|i have seen a lot of setups on here where the sub has the magnet showing and the cone inside the box. what are the pros and cons to this and is there anything different you have to do with the box or wiring or anything?|
|I don't think there are any pros or cons. I feel that It is just something different to do visually |
|I did mine just cuz it looks pretty! lol|
|No pros or cons that I know of other then the magnet on the outside of the box will take up more room then having it in the box.. This is usually done for looks only. If you take this route you will need to wire the sub backwards (out of phase)|
|You are referring to single-reflex bandpass enclosure. This box gives a lot more bass than sealed or ported, but can be boomy if it isn't built right. Check out the link for higher learning: http://www.the12volt.com/caraudio/boxes4.asp|
Magnet in, or magnet out usually makes no difference acoustically. It is a style or cosmetic thing for the most part. Some nutty purists will build two boxes, one with magnet in, and the other with magnet out. The theory behind this is that there are non-linear distortions present with normal transducers, and using one each way will concel those non-linearities out.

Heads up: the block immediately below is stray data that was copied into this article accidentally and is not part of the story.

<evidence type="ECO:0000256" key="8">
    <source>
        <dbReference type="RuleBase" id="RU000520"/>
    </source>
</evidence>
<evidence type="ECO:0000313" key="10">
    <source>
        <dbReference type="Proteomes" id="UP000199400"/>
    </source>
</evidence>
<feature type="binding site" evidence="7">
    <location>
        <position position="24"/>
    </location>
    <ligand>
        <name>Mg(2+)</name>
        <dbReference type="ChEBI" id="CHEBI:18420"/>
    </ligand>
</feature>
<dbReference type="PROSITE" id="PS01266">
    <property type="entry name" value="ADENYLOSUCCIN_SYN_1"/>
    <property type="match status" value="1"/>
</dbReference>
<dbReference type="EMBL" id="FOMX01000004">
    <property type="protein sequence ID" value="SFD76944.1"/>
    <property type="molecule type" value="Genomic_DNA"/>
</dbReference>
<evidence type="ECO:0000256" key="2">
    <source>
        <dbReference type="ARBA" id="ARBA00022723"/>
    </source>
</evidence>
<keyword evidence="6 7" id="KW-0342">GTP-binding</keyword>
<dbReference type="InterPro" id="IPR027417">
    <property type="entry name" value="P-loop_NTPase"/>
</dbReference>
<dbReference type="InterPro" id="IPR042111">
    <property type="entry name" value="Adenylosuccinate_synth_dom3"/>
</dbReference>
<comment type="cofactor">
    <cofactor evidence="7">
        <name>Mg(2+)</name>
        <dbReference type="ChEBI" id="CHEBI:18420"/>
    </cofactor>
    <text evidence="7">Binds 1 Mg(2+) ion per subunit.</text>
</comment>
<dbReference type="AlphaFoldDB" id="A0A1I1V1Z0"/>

DB- A single-reflex bandpass is one where you have the woofer totally inside between two enclosures. One enclosure is sealed, the other is vented. the only thing getting sound into the listening area is the port.
If you can touch the woofer, front side or back side without reaching through a tube, it is not a bandpass.
I mis-read the question and jumped to the pretty green sub box too soon, my bad. The box in that picture is a bandpass box. Thank you for clarifying that for me.
|He is referring to an isobaric box where the speaker is mounted backwards. Like Phil said makes no difference in the sound, people just like the look. Speaker manufactures have started making the magnet and basket of the speaker look better than the cone. Also some people like isobaric for areas where the cone could get hit and damaged. Technically it's just a reverse loaded sub enclosure. I always just called these Isobaric, but that term refers to the way in which two subs are loaded into a box push-pull, compound or passive radiator. |
(Message edited by yubasanger on July 07, 2009)